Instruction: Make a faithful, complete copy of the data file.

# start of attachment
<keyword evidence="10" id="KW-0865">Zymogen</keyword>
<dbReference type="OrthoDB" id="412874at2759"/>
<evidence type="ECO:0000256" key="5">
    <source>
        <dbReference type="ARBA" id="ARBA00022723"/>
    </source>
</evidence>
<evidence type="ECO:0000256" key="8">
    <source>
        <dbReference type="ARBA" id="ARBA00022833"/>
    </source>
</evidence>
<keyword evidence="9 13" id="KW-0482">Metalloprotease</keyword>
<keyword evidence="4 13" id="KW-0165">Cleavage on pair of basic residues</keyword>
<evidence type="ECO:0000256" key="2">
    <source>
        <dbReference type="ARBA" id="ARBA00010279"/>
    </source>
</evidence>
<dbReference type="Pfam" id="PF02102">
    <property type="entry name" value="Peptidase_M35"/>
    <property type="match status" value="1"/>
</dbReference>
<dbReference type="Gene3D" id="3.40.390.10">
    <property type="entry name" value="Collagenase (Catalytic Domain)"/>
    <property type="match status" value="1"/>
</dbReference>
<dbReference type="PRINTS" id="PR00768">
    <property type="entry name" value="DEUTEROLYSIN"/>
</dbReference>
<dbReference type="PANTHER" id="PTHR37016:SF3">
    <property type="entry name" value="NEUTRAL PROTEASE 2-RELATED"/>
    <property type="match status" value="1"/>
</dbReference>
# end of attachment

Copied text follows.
<keyword evidence="10" id="KW-0865">Zymogen</keyword>
<dbReference type="OrthoDB" id="412874at2759"/>
<evidence type="ECO:0000256" key="5">
    <source>
        <dbReference type="ARBA" id="ARBA00022723"/>
    </source>
</evidence>
<evidence type="ECO:0000256" key="8">
    <source>
        <dbReference type="ARBA" id="ARBA00022833"/>
    </source>
</evidence>
<keyword evidence="9 13" id="KW-0482">Metalloprotease</keyword>
<keyword evidence="4 13" id="KW-0165">Cleavage on pair of basic residues</keyword>
<evidence type="ECO:0000256" key="2">
    <source>
        <dbReference type="ARBA" id="ARBA00010279"/>
    </source>
</evidence>
<dbReference type="Pfam" id="PF02102">
    <property type="entry name" value="Peptidase_M35"/>
    <property type="match status" value="1"/>
</dbReference>
<dbReference type="Gene3D" id="3.40.390.10">
    <property type="entry name" value="Collagenase (Catalytic Domain)"/>
    <property type="match status" value="1"/>
</dbReference>
<dbReference type="PRINTS" id="PR00768">
    <property type="entry name" value="DEUTEROLYSIN"/>
</dbReference>
<dbReference type="PANTHER" id="PTHR37016:SF3">
    <property type="entry name" value="NEUTRAL PROTEASE 2-RELATED"/>
    <property type="match status" value="1"/>
</dbReference>